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Thursday, 25 October 2018
Page: 11245

Ms STANLEY (Werriwa) (11:34): I rise today to add my support to the statements of the shadow minister and the minister in pressing the need to keep veterans and their families at the forefront of our nation's conscience. These are individuals for whom the notion of service has existed as a defining value for themselves, their families, their careers and their citizenship of this country. I say to these individuals: thank you for your service. These thanks must be given at multiple levels. I say thank you for embodying your citizenship of this country through a commitment to protecting our interests at an international level. I say thank you for choosing a career of service above a career of comfort—a career where you gave of yourself beyond what most professions ask. I say thank you to your families—families who have gone without mothers and fathers for weeks while they've served overseas, families who've endured the uncertainty that comes with a loved one performing national service, families who've supported our veterans in their transition back into the civilian world, and families who are often on the front line of the treatment and care for PTSD, injury and other illnesses our veterans suffer when they come back from service.

Words are not enough, because our actions speak louder than our words. It is largely through our actions that veterans will feel the gratitude that we are expressing in this place today. It is our hope that, through Labor's military covenant, we will uphold these sentiments of gratitude within concrete policy initiatives.

It takes a significant level of courage to dedicate oneself to national service in Australia's armed forces. As a country, Australia does well at acknowledging our veterans in public life. We speak often about sacrifice, honour, and dedication to protecting the Australian values at the heart of our democracy. But, away from this public conversation, the parades, the ceremony and the public acknowledgement, our veterans frequently pay a personal price for their commitment to their country.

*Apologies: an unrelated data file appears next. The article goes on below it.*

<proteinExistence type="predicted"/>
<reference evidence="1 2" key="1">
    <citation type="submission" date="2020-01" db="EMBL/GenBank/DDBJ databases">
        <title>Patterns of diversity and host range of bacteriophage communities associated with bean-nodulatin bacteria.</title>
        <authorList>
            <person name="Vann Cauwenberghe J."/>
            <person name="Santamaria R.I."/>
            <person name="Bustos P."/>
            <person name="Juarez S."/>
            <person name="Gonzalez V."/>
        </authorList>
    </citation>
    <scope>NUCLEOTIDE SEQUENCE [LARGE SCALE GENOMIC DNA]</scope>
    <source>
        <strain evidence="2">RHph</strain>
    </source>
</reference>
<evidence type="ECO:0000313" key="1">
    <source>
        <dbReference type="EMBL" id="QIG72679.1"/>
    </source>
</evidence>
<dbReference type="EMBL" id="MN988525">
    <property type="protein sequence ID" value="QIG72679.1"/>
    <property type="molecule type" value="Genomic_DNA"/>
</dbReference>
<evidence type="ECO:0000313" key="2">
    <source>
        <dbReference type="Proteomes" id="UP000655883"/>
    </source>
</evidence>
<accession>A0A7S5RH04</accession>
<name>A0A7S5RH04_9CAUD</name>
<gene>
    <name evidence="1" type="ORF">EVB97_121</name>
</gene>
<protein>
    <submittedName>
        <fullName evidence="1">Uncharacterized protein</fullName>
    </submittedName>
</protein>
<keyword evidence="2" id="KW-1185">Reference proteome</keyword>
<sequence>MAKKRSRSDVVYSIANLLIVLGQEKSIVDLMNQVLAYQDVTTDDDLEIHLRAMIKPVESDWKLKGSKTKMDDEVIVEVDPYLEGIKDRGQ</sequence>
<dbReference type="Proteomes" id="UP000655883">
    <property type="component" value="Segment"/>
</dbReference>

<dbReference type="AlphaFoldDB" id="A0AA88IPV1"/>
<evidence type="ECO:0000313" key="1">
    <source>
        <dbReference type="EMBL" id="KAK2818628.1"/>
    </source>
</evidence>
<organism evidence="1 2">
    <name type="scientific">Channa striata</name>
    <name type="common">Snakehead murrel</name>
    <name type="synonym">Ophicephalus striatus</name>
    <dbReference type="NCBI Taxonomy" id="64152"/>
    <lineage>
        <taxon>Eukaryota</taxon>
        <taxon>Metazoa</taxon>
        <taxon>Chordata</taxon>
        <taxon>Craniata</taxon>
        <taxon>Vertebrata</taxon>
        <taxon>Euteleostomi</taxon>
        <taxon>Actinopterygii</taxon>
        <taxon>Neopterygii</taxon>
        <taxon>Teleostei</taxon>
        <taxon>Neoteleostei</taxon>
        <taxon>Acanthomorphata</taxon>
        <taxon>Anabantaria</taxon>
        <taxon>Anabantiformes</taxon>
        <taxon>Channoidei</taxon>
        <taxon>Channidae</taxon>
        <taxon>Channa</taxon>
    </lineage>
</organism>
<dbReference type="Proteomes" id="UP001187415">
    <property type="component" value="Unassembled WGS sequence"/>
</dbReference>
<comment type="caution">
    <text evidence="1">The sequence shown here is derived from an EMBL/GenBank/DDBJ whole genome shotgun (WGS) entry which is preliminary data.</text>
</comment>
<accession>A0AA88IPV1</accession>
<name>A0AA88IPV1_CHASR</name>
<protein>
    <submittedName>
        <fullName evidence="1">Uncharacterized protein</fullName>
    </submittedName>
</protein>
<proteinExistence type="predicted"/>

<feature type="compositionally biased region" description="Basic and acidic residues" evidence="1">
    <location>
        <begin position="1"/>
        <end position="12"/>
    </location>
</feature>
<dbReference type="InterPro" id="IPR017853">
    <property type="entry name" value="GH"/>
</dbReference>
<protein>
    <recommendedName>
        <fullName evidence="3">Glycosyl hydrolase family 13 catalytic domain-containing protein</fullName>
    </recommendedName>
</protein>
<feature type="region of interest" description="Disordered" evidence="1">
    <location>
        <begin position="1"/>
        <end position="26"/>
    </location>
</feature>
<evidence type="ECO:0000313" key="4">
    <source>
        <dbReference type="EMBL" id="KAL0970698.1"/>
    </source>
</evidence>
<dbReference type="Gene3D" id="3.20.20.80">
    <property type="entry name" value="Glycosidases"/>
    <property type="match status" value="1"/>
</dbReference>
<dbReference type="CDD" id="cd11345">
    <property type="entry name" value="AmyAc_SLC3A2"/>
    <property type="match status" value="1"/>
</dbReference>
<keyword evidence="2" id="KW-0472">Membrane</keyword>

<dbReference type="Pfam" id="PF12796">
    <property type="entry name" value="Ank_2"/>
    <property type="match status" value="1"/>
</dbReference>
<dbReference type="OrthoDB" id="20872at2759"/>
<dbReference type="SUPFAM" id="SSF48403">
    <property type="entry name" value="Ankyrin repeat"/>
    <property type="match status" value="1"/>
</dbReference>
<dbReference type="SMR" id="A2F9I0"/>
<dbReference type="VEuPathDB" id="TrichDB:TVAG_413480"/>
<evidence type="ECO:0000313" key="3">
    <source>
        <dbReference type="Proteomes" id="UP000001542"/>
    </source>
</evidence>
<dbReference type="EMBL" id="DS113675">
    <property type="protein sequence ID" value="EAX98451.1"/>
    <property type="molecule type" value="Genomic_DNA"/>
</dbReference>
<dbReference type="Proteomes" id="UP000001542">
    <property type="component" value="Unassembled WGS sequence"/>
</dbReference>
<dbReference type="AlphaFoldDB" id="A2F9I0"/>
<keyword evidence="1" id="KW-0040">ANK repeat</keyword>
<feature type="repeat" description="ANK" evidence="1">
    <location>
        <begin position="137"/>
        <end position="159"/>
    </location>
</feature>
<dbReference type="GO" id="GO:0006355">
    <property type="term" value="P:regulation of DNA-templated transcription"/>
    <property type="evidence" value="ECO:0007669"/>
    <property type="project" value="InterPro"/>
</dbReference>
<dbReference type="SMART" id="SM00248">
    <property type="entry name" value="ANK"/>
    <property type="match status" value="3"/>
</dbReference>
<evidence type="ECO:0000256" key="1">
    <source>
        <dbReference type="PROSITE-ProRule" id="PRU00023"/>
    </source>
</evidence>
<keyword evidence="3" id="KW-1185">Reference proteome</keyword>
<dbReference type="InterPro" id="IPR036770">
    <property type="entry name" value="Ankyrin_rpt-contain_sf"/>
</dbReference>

Our commitment to show our gratitude must go deeper. We must do better to ensure our veterans are able to find supportive channels of meaning and service in the civilian world. The electorate I represent has an incredible military history. The suburb of Lurnea, in which I've lived all my life, was originally a soldiers' settlement developed in order for veterans to build life, family, work and community after the Second World War. Former soldiers were provided with parcels of land to begin market gardens and ease back into society. These beginnings are still evident in Lurnea today. It's a suburb that thrives on family, community and the value of a good day's work. We are a bright example of the incredible things that come from giving our veterans a solid start back into the civilian world.

Labor has a very strong commitment to veterans' employment. We want our veterans to find valuable, meaningful career pathways upon discharge from national service. This is why we have announced a $121 commitment to veterans' employment and transition. This commitment is about far more than employment and transitions; it's about our veterans feeling valued in our society. Much of this value can come from a good day's work with a supportive employer. We recognise that this needs to be in partnership that government is in the position to help facilitate.

Labor will provide funding to bridge skills gaps and assist industry with meeting the needs of returning veterans. It is also crucial that our veterans are able to access comprehensive treatment and ongoing care for the trauma they suffered in the course of their service. We must continue to support them through open conversation, supportive environments and resources they need to recover. Mental illness amongst our service personnel is not a sign of weakness; it is a sign of strength that they have demonstrated in stepping up and serving their country.

All of this is about ensuring that veterans feel like the valued and supported members of civilian society we know they are. We want them to know they are not alone and continue to have a very special place in our society. This must be at the forefront of our sentiments when we say, 'Thank you for your service.' Lest we forget.